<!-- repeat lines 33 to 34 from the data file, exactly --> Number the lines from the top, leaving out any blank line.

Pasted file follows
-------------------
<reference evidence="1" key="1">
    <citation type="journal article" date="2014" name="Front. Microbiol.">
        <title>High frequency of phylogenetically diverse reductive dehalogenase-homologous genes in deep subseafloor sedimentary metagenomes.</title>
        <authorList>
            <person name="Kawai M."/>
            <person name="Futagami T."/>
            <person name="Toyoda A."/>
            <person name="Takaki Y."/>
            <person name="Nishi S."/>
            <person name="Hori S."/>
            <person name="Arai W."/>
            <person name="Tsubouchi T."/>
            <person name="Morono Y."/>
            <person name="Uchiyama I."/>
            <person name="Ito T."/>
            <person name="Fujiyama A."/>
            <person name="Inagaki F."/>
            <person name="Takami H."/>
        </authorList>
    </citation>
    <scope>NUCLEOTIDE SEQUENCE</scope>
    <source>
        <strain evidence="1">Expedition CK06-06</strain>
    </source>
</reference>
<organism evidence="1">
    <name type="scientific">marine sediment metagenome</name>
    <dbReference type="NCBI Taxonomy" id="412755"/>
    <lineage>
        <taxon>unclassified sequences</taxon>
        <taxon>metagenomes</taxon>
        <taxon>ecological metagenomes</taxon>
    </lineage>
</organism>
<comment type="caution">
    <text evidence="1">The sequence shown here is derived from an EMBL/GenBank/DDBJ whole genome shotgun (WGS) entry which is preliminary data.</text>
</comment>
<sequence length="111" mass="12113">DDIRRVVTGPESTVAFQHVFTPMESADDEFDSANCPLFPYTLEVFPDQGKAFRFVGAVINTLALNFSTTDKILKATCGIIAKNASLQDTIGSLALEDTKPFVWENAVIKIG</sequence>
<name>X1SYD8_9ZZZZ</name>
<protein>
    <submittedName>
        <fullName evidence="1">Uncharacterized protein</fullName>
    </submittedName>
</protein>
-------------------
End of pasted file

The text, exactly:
    </lineage>
</organism>